• Cile

Everybody's Got a Laughing Place


Still from the video of All the Good Girls to Hell by Billie Ellish


“...Who asked you to chat up the Tar-Baby? And who stuck you up the way you are? Nobody in the round world. You just jammed yourself on that Tar-Baby without waiting for any invitation,” said Brer Fox,. “And here you are, and there you’ll stay until I fix up a heap of brushwood and make a fire, ’cos I’m going to barbecue you today for sure,” said Brer Fox.

So Brer Rabbit talked in a mighty humble way. “I don’t care what you do with me, Brer Fox” said Brer Rabbit. “Just don’t fling me in that briar patch over there. Roast me, Brer Fox, but don’t fling me in in that briar patch,” said Brer Rabbit...


*Excerpt, Uncle Remus and the Legends of the Old Plantation by Joel Chandler Harris


Life in cahoots with a soul involved in a spiritual design can deal a person a dose of action and anguish reminiscent of archangel wrestling. They say no one gets more grief than they can handle. I'm not so sure about that. People are capable of such heinous and vicious acts that victims give out all the time under the weight of misfortune, murder, evil deeds, torture and suffering. I have, however, found it to be true in my case. There was a lesson in consequence in this event and it orbits outside the norm. No rape is ever fair in terms of human decency but this event was, sadly, business as usual by the reality of the day. This is as much about being violated as it is a lesson for me in how I pressed myself into a hazardous situation after an emergence. There was information for me on both counts. Rape is not a laughing matter except when laughing is an act of resistance. Gallows humor is a refuge from what can straight up kill a person. The ability to shut down or laugh about a personal tragedy is only part of the story and humor as a coping strategy can allow a type of room or breathing space to survive until the time and place is found to heal this kind of wound. The need to be witnessed and regain all of what was stolen is absolutely required, however. The trick is to not allow humor to galvanize a person from being able to stand up and cry out to retrieve themselves from dis-empowering violations. I would be led to that help eventually.


Thank you for listening.


This audio file describes a rape situation. You may want to forego it, if that is a sensitive topic for you.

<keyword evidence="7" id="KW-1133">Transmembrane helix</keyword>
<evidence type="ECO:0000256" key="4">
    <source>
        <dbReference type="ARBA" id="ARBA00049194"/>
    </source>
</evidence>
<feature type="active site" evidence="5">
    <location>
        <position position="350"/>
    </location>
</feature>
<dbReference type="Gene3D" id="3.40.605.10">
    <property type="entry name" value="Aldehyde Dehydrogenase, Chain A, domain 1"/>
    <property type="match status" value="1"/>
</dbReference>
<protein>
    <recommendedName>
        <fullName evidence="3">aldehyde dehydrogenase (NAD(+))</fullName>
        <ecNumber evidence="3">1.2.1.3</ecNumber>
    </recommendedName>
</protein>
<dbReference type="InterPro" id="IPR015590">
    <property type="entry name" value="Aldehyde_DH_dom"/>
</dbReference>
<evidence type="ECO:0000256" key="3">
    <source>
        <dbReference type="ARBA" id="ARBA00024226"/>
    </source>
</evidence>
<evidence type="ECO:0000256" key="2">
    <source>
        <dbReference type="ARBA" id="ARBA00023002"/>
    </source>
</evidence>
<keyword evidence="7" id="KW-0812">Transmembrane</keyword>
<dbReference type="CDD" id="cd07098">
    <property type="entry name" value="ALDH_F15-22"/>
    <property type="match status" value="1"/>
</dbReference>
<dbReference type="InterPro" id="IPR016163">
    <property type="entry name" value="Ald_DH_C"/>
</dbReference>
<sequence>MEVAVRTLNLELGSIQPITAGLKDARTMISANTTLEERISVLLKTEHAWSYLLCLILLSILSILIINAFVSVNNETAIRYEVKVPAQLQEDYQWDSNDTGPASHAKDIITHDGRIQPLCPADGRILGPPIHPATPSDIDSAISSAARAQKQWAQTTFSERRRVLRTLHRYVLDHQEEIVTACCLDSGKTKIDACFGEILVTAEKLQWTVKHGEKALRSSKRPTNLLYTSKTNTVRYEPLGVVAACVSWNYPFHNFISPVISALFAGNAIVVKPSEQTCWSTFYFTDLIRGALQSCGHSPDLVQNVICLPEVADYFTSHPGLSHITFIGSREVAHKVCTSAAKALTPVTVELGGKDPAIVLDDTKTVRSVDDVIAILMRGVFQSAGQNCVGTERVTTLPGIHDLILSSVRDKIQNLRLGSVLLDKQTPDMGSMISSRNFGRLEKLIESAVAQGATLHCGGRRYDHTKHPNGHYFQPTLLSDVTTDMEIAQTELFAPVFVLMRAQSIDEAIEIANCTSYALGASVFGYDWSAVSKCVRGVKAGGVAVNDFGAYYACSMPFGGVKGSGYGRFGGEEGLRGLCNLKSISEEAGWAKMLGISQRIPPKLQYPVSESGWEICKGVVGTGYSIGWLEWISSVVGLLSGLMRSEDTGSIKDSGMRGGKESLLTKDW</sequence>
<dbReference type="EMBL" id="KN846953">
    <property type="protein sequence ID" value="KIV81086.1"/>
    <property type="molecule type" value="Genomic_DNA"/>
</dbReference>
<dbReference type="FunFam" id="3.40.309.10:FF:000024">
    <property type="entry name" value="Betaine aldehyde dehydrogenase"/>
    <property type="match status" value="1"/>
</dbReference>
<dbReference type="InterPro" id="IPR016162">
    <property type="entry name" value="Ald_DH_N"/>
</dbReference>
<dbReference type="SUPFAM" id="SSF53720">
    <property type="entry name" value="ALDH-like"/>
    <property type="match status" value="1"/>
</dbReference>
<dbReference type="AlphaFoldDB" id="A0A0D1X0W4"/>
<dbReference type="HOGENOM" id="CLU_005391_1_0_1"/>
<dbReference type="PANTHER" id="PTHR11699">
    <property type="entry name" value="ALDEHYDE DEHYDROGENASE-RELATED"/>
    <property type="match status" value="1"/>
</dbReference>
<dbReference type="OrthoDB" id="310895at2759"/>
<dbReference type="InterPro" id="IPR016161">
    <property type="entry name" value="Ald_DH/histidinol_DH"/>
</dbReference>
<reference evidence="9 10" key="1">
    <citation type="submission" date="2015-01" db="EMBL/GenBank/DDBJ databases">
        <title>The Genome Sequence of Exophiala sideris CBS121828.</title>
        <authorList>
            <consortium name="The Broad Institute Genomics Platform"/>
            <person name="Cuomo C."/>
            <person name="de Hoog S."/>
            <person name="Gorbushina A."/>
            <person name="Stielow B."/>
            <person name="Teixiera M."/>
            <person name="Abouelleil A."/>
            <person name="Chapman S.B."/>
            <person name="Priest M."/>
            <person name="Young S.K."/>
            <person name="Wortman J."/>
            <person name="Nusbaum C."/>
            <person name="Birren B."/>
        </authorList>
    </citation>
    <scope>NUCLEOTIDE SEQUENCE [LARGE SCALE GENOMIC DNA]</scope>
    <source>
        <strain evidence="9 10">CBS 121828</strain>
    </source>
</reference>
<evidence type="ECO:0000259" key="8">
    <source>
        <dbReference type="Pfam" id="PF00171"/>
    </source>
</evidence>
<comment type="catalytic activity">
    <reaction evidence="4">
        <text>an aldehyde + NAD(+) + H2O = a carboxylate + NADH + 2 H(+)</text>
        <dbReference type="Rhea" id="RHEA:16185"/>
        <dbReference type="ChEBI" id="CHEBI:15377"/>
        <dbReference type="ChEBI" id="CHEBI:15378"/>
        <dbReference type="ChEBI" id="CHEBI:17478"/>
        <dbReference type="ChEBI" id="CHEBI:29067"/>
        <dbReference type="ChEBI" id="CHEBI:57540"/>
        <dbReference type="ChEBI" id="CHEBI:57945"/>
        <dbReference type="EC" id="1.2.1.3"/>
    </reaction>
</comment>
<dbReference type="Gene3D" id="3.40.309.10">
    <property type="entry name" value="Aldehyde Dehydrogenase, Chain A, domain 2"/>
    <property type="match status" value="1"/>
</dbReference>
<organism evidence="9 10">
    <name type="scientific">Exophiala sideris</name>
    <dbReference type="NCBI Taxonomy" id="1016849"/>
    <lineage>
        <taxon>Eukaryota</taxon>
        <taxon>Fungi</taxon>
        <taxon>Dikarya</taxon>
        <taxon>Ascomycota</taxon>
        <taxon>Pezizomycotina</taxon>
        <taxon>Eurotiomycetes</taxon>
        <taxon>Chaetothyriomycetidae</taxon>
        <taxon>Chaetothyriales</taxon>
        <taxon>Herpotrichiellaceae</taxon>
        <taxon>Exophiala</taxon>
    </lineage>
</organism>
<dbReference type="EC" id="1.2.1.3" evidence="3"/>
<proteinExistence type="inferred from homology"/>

Different Ways, Chapter 16 , Everybody's Got a Laughing Place , pp. 116-120.


Music: Few can look over the world to view its darkness and report it all as eloquently as Leonard Cohen. He's not afraid of the dark and he's better able than most to report to us what he sees. Someone has to look; someone has to see, so that when we are ready, we can feel.

* Just a note here about the Uncle Remus bit. I don't know why at the time I made reference to Brer Rabbit and Brer Fox post assault but I've a hunch ...the shock of the rape and all of scratches from the briar brambles, is suspect...I think I have too many lifetimes and my brain is too small to filter my dialogs that surface from them sometimes. Also the time spiral and that all time is happening at once thing. That said, since the 70's, there is much discourse about what is now considered undesirable references and I don't know but this may be one of them. If anyone is offended, I apologize.


On this subject, just after writing this, I was prompted to watch an old western made in 1960 on my computer called (ironically) The Unforgiven. Two things happened: one, as expected, I saw that the Kiowa Indians playing the lead roles were white. The second revelation turned my stomach and I checked to see the date of production in disbelief after I heard Audie Murphy more than once shout, "dirty, red, Ni###s!" I mean, what the ever-loving-fuck? 1960? (The central theme of the movie was not about prejudice though I read the original work written by the then deceased Alan Le May was. Hollywood in its unrelenting ignorance turned it into a romance burying the point.) Here's the thing... in 1960, I probably would not have even flinched hearing that. This is the humiliating good news. I and many other white people are coming around - not quick enough for the people of color in this country, no doubt - but we are beginning to recognize the scope of the burden these Americans have been carrying of our white privilege and ignorance.


I'm not so sure it is in the best interest of history to ban these creative travesties. I believe we need to own up to the necessary changes that must happen so we never have to hear and see that kind of ignorance again in a modern context. That may involve having to look at such things to understand just how commonplace this prejudice is historically and how far we've come and have yet to go. It was a shock, to be sure, but it was also an amazing thing to realize that so much has changed around these issues in a 250 year old country steeped in American slavery, prejudice and occupation. A lot of fear and hatred has been transformed so far in the last sixty years to bring us to our modern, heartfelt respect and appreciation of diversity. We must continue to hold the line.


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Thank you for joining me here. The memoir Different Ways: Revealing the Feminine can be purchased through my website using a link to Village Books at AlltheDifferentWays.com. There will soon be an eBook version available with an independent retailer. The e-book on Amazon is a bit of a mess but free if you are a Kindle member. Don't buy it. Parts are missing.


The BlogCast that outlines my intentions for this series of readings from my book, Different Ways, Revealing the Feminine can be found here in the post, Between the Lines.

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